Psychology in Action

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III. COGNITIVE–SOCIAL LEARNING - Mental processes that lead to learned behavior are explored by the cognitive-social learning perspective. A. Insight and Latent Learning - Wolfgang Kohler, working with chimpanzees, demonstrated that learning can occur with a sudden flash of insight and Edward Tolman demonstrated latent learning occurs in the absence of reinforcement remaining hidden until needed. B. Observational Learning - Observational learning (or social learning) is the process of learning how to do something by merely watching someone else perform a behavior, rather than learning through doing. Observational learning theory was proposed by Albert Bandura to explain how people learn by observing others who serve as models. Research Highlight: The Theory Heard Round the World – Bandura’s “Bobo doll” study is considered a classic in psychology demonstrating that children will imitate models they observe on television. The social-cognitive theory has played a pivotal role worldwide using television to model positive behaviors and practices. Students are given an opportunity to apply some the principles observational learning in their life. Gender and Cultural Diversity: Scaffolding as a Teaching Technique in Different Cultures - This section discusses the work of Wood et al. (1976) where scaffolding is used in informal situations between a master teacher and learner and involves a combination of shaping and modeling. IV. THE BIOLOGY OF LEARNING A. Neuroscience and Learning – Research in learning suggests that new synaptic connections and Instructor’s Resource Guide Chapter 6          Page   184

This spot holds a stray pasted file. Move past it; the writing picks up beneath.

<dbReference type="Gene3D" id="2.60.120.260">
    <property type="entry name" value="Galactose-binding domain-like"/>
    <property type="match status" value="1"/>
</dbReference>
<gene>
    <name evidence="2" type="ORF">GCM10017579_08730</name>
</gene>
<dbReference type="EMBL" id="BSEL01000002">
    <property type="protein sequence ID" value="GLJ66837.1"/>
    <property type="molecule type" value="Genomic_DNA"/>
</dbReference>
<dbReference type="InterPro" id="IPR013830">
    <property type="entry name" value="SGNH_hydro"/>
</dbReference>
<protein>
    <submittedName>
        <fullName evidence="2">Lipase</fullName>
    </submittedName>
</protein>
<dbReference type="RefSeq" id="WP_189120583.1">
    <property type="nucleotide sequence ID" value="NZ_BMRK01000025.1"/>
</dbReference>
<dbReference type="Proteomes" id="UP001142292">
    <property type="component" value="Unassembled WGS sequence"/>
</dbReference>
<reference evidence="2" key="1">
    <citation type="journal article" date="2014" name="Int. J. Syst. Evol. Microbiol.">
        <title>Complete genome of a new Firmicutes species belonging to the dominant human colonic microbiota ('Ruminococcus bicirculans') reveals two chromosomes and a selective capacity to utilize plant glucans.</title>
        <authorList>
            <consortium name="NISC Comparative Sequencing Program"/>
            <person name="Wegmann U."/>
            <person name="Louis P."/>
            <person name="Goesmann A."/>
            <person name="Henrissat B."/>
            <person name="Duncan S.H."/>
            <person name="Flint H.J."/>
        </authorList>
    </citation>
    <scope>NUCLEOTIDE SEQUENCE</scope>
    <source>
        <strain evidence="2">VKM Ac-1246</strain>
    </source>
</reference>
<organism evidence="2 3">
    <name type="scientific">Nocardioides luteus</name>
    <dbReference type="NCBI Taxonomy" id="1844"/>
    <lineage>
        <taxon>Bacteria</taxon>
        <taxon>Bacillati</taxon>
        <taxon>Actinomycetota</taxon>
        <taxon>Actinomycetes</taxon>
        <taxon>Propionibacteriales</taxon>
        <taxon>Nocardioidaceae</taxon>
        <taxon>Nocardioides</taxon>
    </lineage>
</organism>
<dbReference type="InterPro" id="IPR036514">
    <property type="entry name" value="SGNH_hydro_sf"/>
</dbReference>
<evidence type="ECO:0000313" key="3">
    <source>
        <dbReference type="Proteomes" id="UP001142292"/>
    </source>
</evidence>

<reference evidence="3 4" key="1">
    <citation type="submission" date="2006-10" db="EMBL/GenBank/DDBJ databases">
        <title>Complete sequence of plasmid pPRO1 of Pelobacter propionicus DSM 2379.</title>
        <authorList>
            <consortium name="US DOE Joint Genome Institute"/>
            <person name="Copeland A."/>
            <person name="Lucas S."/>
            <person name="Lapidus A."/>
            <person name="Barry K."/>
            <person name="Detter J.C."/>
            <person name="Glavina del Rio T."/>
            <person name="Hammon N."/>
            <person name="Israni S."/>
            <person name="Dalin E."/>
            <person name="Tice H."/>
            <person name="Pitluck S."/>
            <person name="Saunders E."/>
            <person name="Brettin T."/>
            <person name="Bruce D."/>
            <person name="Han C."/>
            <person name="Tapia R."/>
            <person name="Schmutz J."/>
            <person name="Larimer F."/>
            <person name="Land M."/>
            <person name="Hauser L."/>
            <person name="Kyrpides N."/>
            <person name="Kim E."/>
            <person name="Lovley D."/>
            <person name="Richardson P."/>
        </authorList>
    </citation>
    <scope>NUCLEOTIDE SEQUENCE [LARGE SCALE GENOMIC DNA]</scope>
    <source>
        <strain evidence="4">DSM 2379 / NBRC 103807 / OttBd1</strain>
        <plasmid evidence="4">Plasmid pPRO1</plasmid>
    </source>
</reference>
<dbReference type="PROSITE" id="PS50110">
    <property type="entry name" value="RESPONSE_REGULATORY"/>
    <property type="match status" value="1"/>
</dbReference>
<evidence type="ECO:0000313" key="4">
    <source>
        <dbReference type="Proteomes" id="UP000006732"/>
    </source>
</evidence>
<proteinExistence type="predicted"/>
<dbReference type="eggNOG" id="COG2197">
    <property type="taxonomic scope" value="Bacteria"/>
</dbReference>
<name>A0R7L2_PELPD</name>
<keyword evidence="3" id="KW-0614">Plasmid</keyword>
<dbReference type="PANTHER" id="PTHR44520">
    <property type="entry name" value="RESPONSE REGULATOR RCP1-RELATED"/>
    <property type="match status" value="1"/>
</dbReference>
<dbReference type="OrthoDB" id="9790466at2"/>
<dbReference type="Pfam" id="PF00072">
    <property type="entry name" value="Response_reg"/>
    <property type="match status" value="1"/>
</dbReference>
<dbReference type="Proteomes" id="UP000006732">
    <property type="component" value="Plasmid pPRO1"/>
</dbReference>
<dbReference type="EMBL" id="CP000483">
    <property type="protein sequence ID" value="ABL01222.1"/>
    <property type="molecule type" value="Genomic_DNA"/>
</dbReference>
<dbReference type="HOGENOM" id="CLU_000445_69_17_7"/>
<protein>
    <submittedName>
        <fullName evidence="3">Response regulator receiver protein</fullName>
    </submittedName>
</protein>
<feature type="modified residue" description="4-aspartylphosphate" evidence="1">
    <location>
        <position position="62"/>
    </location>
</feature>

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changes in the brain including the cortex, cerebellum, hypothalamus, thalamus, and amygdala. B. Evolution and Learning – Biological preparedness innately predisposes an organism to form associations between stimuli and responses. Taste aversion research is cited as an example of an easily classically conditioned association. Instinctive drift occurs when a conditioned response shift back toward innate response patterns. V. USING CONDITIONING AND LEARNING PRINCIPLES Psychology at Work: Classical Conditioning – From Marketing to Medical Treatments - Advertisers, politicians, film producers, music artists, and explanations of prejudice, phobias, and medical procedures are all cited as examples of classical conditioning. Psychology at Work: Operant Conditioning –Prejudice, Biofeedback, and Superstition - The influence of operant conditioning principles have numerous real life applications. Often prejudice and discrimination are positively reinforced. To control high blood pressure and anxiety, some researchers use biofeedback--a procedure in which people's biological functions are monitored and the results made known to them so they can learn to control these functions. Professional athletes may exhibit superstitious behavior because of accidental reinforcement.
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